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Hospital cancer care worse when whites are scarce

NEW YORK (Reuters Health) - Mortality is higher for breast and colon cancer patients treated at predominantly black hospitals, regardless of whether they themselves are black or white, according to a new study.
/ Source: Reuters

NEW YORK (Reuters Health) - Mortality is higher for breast and colon cancer patients treated at predominantly black hospitals, regardless of whether they themselves are black or white, according to a new study.

The findings help explain why African-Americans with breast cancer or colon cancer don't survive as long, on average, as their white counterparts, Dr. Arden M. Morris of the University of Michigan Medical School and the VA Ann Arbor Healthcare System and her colleagues note.

The findings also make it clear, they add, that improving hospital care must be a key element of efforts to tackle racial disparities in health.

In a previous study, Morris and her team found that black patients were more likely than white patients to die during surgery, "largely because they tended to undergo surgery at lower-quality hospitals," for example hospitals with higher mortality rates for people of any race.

In the current study, appearing in the Journal of Clinical Oncology, the researchers looked at whether hospitals might have an effect on death after patients underwent surgery.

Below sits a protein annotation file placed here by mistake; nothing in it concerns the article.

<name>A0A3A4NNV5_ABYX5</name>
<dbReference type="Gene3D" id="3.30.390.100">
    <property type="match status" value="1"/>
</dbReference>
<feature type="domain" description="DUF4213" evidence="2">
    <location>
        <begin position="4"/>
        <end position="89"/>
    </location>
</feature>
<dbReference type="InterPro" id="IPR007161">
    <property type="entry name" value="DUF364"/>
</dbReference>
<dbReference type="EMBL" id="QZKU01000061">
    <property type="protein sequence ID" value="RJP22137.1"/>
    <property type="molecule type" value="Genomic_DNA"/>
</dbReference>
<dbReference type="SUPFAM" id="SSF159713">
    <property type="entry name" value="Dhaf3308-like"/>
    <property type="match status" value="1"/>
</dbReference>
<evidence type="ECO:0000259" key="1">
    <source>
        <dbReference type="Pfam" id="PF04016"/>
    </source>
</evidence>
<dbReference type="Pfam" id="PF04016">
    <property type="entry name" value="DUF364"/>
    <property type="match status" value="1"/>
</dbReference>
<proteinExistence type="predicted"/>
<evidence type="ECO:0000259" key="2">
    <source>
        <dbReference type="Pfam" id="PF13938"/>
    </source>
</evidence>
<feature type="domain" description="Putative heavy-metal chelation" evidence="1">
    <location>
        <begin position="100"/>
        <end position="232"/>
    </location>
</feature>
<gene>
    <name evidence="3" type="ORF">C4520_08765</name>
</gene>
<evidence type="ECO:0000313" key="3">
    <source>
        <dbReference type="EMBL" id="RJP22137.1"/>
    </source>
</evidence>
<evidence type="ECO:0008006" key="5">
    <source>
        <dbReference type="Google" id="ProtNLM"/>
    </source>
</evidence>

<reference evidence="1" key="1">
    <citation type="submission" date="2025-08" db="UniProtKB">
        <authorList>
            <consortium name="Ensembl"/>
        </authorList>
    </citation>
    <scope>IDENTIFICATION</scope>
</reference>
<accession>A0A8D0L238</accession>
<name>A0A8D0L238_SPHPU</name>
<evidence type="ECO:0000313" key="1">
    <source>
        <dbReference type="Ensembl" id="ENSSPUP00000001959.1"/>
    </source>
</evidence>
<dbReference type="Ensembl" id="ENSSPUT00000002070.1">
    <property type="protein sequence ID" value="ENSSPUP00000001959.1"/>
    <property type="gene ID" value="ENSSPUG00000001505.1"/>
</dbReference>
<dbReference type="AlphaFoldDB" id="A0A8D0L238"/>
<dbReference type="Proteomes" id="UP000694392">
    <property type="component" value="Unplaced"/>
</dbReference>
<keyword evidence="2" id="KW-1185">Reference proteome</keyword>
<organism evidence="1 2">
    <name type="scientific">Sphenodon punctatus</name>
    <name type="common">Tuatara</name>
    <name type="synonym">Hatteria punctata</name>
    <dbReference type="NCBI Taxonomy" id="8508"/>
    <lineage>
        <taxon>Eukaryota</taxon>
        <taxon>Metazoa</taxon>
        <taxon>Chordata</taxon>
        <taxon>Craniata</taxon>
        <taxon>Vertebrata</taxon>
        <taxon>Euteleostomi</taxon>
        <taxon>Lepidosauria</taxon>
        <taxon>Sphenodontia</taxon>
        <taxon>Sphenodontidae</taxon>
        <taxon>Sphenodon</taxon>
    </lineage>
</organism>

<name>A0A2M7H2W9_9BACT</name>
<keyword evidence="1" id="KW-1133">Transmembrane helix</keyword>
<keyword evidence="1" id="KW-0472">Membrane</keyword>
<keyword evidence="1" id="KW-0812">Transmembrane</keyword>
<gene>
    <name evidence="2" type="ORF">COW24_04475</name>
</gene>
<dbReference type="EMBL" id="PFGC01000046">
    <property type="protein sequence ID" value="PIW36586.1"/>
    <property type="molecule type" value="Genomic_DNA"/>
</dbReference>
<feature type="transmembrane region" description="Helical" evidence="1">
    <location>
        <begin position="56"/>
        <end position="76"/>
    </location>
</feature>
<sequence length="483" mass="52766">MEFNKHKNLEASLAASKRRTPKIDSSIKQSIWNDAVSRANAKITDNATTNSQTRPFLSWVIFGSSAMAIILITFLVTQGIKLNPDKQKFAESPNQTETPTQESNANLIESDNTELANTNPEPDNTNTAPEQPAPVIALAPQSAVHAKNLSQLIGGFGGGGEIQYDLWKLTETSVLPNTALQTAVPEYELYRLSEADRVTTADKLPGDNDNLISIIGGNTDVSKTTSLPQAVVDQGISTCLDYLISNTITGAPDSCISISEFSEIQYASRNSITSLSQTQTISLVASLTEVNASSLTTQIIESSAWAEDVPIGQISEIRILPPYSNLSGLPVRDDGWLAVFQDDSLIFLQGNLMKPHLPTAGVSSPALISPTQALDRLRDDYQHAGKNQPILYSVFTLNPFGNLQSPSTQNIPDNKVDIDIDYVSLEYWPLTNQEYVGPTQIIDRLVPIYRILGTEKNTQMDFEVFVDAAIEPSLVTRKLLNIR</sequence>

They analyzed data on Medicare patients who had surgery for breast or colon cancer at 436 different hospitals from 1995 to 2005, including 25,571 breast cancer patients and 22,168 colon cancer patients. Roughly 10 percent were black.

Five years after breast cancer surgery, the researchers found, 62 percent of the black patients were still alive, compared to 70 percent of whites. For colon cancer, five-year survival was 41 percent for blacks and 45 percent for whites.

Once the researchers accounted for patients' age, whether or not they had other illnesses, and how advanced their disease was, they found that black patients with breast cancer were still 1.25 times more likely to die than whites, while mortality risk for black colon cancer patients was 1.13-fold greater.

But when the researchers looked at hospitals where more than 50 percent of patients were black, they found five-year mortality risk for breast cancer patients -- white or black --was 32 percent higher than for patients who received treatment at a hospital where less than 10 percent of patients were black.

For colon cancer patients, mortality risk was 27 percent greater for those treated at predominantly black hospitals.

One "expedient" way to help black patients get better cancer care would be to refer them to better hospitals, Morris and her team note.

But working to improve care at poor quality hospitals is a better solution, they say. They conclude: "Hospital-level quality improvement should be a major component of efforts to reduce disparities in cancer outcomes."

SOURCE: Journal of Clinical Oncology, August 20, 2009.